Continued

Teeth and the oral cavity

As dogs get older, even with the best oral hygiene, they tend to lose their teeth and exhibit gum diseases.

You may recall reading about gingivitis and tooth decay, etc, in earlier publications. Obviously, if there are oral problems, then the animal’s intake of food is compromised. One can utilize a veritable arsenal of medication to counteract oral diseases, and once such ailments are controlled and the old animal feels reasonably comfortable, the appetite will improve.

Often, the teeth of older dogs become loose. In such instances, your veterinarian will undoubtedly advise you to remove the loose teeth. I have known cases of elderly dogs in which all the remaining teeth had to be removed, because they were in such a state of decay. Of course, one should not allow such an advanced stage of non-functioning teeth to be reached.

Anyway, if the dog has no teeth in its mouth (false teeth have not proven to be feasible in dogs), then we have to alter the diet. The food has to be soft. Nowadays a lot of people are using the dry dog food. Well, if that is the case, one needs only to soak the dry feed with water or skimmed milk before feeding it to the dog.

Expectant and hopeful this (spayed) female dog waits at the GSPCA to be adopted by some kind person.

Similarly, if the dog’s diet is home cooked, then the latter should be soft and soppy. One can even run the entire meal through the blender. Use the common sense approach. Whatever works, use. The important consideration is that the food (texture) must be soft.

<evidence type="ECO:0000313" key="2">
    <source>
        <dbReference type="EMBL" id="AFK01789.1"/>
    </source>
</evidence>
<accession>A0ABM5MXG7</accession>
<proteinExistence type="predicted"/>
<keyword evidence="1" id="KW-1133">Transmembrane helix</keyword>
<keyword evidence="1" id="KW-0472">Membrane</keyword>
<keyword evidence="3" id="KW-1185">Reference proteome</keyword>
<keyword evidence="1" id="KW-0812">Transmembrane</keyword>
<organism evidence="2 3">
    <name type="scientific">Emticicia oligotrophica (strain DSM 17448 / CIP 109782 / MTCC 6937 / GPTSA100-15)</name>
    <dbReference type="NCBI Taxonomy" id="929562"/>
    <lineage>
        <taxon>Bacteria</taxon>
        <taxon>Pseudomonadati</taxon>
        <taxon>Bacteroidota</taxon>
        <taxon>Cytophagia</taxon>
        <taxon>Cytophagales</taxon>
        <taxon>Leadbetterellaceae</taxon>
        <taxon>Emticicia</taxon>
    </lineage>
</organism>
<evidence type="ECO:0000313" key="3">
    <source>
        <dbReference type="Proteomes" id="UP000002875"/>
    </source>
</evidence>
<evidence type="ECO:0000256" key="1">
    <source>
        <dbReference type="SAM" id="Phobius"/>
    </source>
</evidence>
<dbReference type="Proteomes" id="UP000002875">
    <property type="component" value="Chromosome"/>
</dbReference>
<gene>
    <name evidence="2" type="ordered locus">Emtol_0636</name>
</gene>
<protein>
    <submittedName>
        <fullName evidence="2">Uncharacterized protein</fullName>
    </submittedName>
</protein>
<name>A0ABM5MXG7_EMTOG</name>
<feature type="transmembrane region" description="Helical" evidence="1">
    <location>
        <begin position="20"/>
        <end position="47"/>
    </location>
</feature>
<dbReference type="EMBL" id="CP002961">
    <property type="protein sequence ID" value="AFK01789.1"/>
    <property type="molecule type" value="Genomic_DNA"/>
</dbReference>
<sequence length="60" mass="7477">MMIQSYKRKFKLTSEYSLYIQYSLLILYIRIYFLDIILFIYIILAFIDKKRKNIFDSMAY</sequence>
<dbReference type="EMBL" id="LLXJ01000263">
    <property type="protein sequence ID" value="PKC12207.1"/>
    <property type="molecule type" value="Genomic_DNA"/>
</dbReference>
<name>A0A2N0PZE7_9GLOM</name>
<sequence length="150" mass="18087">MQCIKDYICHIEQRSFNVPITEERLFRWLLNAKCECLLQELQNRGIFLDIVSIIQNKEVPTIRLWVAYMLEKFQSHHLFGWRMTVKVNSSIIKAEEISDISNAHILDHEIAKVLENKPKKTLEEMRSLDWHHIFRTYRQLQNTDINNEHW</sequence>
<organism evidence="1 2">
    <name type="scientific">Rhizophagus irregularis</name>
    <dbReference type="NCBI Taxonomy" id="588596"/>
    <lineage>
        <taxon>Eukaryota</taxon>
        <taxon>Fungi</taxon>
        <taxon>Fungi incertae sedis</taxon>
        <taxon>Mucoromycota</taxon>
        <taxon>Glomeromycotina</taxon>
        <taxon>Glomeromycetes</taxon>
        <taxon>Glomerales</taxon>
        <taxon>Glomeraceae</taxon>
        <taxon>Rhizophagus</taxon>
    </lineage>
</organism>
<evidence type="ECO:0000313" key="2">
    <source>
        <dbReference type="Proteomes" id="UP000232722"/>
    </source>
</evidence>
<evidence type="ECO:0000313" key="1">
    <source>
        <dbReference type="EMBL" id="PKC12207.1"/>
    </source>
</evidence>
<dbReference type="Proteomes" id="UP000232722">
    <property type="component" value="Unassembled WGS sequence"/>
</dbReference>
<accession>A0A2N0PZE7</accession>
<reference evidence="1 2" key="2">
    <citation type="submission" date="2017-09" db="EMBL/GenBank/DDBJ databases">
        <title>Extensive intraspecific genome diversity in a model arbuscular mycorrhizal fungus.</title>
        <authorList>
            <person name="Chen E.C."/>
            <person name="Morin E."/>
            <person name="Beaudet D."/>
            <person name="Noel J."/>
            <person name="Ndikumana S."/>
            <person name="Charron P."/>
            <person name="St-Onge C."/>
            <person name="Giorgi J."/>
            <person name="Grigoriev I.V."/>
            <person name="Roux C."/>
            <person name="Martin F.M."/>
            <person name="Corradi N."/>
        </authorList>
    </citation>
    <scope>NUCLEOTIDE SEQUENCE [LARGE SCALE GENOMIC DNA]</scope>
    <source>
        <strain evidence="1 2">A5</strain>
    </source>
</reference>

Finally, I should mention that, on the market, there is a canned dog food especially formulated in content and texture for elderly dogs.

Allow me also to emphasize that the elderly dog’s diet should not contain any substance (eg bone dust, bone chips) which is not easily digestible, and which could lead to constipation further down the line. For this reason, it is not advocated that we offer dogs dry dog biscuits, even though the latter might have the advantage of helping to remove tartar and plaque from the animal’s teeth.

All of the above proves to us that it makes sense, from day one, to institute a programme of oral and dental hygiene. This would include:
 
(i)  giving your dog something to gnaw on at least once a week (eg, a big beef bone or a commercial  leather or nylon ‘bone’).
 
(ii)  visiting your vet twice a year for the specific purpose of removing plaque from the teeth.
 
(iii)   brushing your dog’s teeth and gums with a mixture of baking soda and water (use a soft tooth brush for this exercise).
 
Next week, we will have a look at the care of some of your elderly pet’s internal organs.
 
Please implement disease preventative measures (vaccinations, routine dewormings, monthly anti-heartworm medication, etc) and adopt-a-pet from the GSPCA’s Animal Clinic and Shelter at Robb Street and Orange Walk, if you have the wherewithal to care well for the animals.  Do not stray your unwanted pets, take them to the GSPCA’s Clinic and Shelter instead. If you do not wish your pet to have puppies or kittens, you may exploit the GSPCA’s free spay and neutering programme. If you see anyone being cruel to an animal, or if you need any technical information, please get in touch with the Clinic and Shelter by calling 226-4237.

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